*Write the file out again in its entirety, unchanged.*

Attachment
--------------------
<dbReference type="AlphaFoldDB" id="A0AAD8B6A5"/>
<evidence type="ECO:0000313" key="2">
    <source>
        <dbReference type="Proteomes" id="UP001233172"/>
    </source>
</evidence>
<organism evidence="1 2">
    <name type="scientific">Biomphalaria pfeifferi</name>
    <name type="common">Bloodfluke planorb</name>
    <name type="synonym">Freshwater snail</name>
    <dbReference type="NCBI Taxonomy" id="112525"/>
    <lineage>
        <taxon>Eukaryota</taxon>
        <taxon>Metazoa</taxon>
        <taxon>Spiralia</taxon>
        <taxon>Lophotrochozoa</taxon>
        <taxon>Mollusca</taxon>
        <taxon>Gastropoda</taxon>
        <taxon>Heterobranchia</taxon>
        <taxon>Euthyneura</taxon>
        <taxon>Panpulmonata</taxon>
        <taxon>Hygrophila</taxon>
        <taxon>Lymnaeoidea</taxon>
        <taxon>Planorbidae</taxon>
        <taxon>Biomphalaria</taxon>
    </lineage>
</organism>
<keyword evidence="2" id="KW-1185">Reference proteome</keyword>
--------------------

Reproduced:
<dbReference type="AlphaFoldDB" id="A0AAD8B6A5"/>
<evidence type="ECO:0000313" key="2">
    <source>
        <dbReference type="Proteomes" id="UP001233172"/>
    </source>
</evidence>
<organism evidence="1 2">
    <name type="scientific">Biomphalaria pfeifferi</name>
    <name type="common">Bloodfluke planorb</name>
    <name type="synonym">Freshwater snail</name>
    <dbReference type="NCBI Taxonomy" id="112525"/>
    <lineage>
        <taxon>Eukaryota</taxon>
        <taxon>Metazoa</taxon>
        <taxon>Spiralia</taxon>
        <taxon>Lophotrochozoa</taxon>
        <taxon>Mollusca</taxon>
        <taxon>Gastropoda</taxon>
        <taxon>Heterobranchia</taxon>
        <taxon>Euthyneura</taxon>
        <taxon>Panpulmonata</taxon>
        <taxon>Hygrophila</taxon>
        <taxon>Lymnaeoidea</taxon>
        <taxon>Planorbidae</taxon>
        <taxon>Biomphalaria</taxon>
    </lineage>
</organism>
<keyword evidence="2" id="KW-1185">Reference proteome</keyword>